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"Marriage is one of the most important human activities," said Professor Ernest R. Groves, foremost pioneer in the field of marriage courses, when questioned on the advisability of such a course at Harvard.
"A course in marriage is needed in every college," he continued. Harvard, he believes, is no exception to this rule. Although undergraduates here have a background superior to that of many college students in the mass, this would only mean, in his opinion, that they are introduced rather sooner than some students to the complex expectations of marriage that result from advancement and culture.
Professor Groves started one of the first courses in marriage in the country at Boston University, and then went down to do more work at the University of North Carolina where he is stationed at present. He taught several summers at the Harvard School of Education, and took the place of Henry W. Holmes, dean of the school, in one of his courses when Holmes was sick.
Groves hesitated to say whether women or men were more in need of instruction in such a course or not, but finally concluded that women needed it the most. At North Carolina 130 men take the course to 40 women. "Women," he said, "were more interested in problems of courtship than the men and the men were more interested in such problems as fertility, sex life of later years, and difference in sex impulse of men and women. Possibly the men were a little more interested in the problem of pregnancy, which is not what one would suppose."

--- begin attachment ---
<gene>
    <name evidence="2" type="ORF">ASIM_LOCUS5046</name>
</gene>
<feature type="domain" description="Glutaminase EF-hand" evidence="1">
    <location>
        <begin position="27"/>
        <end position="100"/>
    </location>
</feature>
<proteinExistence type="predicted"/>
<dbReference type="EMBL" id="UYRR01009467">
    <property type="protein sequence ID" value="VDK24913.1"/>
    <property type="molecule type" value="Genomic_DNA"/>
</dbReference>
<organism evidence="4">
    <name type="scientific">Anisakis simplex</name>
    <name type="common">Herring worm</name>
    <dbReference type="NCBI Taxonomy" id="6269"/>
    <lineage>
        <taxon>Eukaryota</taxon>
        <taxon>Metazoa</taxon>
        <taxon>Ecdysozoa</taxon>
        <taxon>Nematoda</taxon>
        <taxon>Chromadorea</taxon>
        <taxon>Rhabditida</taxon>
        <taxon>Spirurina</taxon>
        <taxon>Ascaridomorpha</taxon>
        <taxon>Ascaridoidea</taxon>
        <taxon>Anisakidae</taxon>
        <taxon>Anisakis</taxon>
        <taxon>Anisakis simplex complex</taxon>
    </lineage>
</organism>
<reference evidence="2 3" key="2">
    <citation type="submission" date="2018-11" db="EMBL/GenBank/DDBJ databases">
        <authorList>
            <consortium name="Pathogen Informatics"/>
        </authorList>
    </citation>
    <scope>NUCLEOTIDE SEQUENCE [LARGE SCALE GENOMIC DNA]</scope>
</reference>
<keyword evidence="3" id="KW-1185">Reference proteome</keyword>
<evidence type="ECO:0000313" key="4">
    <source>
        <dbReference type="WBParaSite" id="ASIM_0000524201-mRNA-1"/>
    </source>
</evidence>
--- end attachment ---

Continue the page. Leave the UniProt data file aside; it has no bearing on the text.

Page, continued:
The first text book for such a course, "Marriage", was written by Professor Groves, and has become immensely popular not only at North Carolina, but elsewhere. "Some text book should be used," he said, "and my students agree with me apparently, because although we sell a hundred or more copies a year here to our students, thus far there has never been a second hand copy procurable. In other words, the students keep this particular book."
Whether knowledge in the field causes more successful marriages or not is still a little doubtful, but the conclusions of Professor Grove point to the former eventuality. "Undoubtedly many students have a more mature attitude toward marrying, as a result of study, and make a sounder choice.
"Since selection of mate is to a large extent something influenced by emotions, there must be many students whose marriages are not greatly directed by their course in marriage. On the other hand, the information they gather helps them make of their marriage a success. I have been driven to the belief that most men and women not only mate sincerely but with a large measure of promise."
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